Thursday, February 08, 2007

EU Incineration Debate: How Will it Affect Adoption of Anaerobic Digestion?

Incineration efficiency warning ahead of EU waste debate

Local authorities planning to use incinerators to divert waste away from landfill should check that proposals meet forthcoming EU energy efficiency criteria.

The warning which essentaily fires a shot across the bows of those promoting Incineration without Combined Heat and Power, came ahead of next week's European Parliament vote in Strasbourg, on a Directive that could shape the next 50 years of EU policy on waste management (Read the full article at news).

Carbon Emissions

Dr Jackson said she was fully supportive of more incineration being used, provided it was efficient. She derided the "out of date" views of her Conservative Party colleague Peter Ainsworth that there were still concerns with the health affects of incineration in the UK, now the EU Waste Incineration Directive is in force.

She said the only question concerning whether to use incineration – or recycling – was over its carbon footprint. The MEP for the South West suggested that both recycling and incineration of certain materials should be looked at by the government in order to minimise the emission of climate change-causing carbon.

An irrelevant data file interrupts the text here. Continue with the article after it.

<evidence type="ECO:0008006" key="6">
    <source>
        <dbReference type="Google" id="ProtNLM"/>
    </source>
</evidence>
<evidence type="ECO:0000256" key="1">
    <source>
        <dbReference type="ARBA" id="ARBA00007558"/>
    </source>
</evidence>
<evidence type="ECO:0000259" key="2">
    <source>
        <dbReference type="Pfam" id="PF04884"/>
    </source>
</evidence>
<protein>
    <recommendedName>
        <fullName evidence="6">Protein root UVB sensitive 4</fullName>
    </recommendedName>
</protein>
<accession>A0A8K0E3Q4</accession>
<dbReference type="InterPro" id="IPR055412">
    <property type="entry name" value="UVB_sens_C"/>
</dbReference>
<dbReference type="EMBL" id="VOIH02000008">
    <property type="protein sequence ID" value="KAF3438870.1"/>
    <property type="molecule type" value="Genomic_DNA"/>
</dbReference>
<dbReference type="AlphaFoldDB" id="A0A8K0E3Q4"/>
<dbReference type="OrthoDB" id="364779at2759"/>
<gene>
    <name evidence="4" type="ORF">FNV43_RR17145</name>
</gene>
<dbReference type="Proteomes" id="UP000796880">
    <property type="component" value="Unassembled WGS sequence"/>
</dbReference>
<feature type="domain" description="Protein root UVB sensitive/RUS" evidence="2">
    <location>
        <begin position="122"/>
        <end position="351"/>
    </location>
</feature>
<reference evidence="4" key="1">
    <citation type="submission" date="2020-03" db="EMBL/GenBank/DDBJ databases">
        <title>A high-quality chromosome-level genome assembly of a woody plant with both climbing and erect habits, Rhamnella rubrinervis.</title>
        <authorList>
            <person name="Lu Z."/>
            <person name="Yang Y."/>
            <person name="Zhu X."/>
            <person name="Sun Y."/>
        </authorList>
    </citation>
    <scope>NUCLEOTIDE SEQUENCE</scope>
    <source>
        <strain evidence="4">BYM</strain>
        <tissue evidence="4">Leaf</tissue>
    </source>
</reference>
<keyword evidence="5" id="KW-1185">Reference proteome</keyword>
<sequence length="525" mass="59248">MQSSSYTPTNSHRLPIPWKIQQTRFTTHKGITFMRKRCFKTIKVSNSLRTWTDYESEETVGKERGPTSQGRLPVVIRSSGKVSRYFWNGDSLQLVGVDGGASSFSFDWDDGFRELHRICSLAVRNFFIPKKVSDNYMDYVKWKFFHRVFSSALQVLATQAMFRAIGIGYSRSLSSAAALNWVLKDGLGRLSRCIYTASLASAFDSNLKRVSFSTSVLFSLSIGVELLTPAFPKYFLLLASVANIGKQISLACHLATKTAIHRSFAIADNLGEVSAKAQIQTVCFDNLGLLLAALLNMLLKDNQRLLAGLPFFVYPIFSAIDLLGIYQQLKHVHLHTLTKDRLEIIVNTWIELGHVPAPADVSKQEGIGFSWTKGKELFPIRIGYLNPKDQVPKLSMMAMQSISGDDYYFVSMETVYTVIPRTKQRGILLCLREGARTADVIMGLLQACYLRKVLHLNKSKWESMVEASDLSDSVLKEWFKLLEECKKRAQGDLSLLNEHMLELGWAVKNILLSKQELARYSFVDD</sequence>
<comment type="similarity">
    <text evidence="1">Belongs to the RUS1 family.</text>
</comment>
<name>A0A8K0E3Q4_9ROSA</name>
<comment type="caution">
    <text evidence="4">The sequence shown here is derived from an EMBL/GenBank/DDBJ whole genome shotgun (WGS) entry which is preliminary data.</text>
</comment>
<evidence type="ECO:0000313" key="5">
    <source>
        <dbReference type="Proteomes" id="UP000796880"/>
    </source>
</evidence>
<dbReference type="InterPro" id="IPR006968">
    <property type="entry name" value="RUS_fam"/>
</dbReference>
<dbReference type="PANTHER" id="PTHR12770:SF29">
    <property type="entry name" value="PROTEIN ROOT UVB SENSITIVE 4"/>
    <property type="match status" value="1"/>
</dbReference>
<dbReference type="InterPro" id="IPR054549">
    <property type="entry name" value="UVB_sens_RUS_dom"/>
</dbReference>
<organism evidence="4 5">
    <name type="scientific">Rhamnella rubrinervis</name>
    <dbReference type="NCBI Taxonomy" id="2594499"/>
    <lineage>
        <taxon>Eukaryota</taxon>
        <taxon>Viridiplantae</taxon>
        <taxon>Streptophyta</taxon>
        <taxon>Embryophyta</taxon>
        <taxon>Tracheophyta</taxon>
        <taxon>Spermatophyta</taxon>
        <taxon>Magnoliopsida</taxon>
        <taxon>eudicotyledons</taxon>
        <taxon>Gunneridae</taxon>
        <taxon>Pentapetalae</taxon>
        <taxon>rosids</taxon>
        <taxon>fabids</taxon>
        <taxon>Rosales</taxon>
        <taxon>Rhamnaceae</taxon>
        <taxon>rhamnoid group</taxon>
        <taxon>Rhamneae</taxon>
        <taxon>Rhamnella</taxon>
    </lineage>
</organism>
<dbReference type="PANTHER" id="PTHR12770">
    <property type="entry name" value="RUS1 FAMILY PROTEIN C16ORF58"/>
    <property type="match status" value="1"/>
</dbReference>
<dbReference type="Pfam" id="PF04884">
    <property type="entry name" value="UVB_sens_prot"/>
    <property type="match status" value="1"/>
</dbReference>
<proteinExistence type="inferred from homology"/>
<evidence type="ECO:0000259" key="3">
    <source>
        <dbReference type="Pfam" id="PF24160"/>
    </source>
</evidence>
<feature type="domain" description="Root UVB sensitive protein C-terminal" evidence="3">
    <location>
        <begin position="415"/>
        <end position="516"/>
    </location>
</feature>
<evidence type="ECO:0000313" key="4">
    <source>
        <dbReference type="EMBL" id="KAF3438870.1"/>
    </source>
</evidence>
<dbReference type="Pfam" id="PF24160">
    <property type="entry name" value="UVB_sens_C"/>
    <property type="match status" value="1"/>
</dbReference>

It is believed that only one existing incinerator in the UK – in Sheffield – is in a position to meet the new EU energy efficiency criteria. This is because most plants do not generate heat for use in the community, only electricity, since the unpopularity of incinerators means they are rarely built close enough to neighbours that could use the heat.

The Directive includes measures that would classify energy-from-waste incinerators as recovery plants, rather than "disposal" facilities if they are sufficiently efficient at generating energy from waste being treated.


This also means that all the other major existing UK incinerators will not derive the benefits which would have followed for the re-classification to recovery plants.

This is good for Anaerobic Digestion I think.

It is my view that the more that the regulations discourage incineration - which may compete with Anaerobic Digestion for organic feedstock in the future - the better for the prospects of anaerobic digestion adoption. Anaerobic digestion plant will also of course (like incineration plants) themselves always be more efficient if provided with CHP (Combined Heat and Power).

The other aspect that will help anaerobic digestion is that if CHP has to be a part of the investment cost for an incinerator then the additional capital outlay for anaerobic digestion will not be so great. Again, this makes Anaerobic digestion more competitive with incineration.

However, I would like to know how one gets an Anaerobic Digestion Plant which processes waste (as opposed to bio-crops) defined as a recovery plant? Let's hope our politicians are also discussing thta one?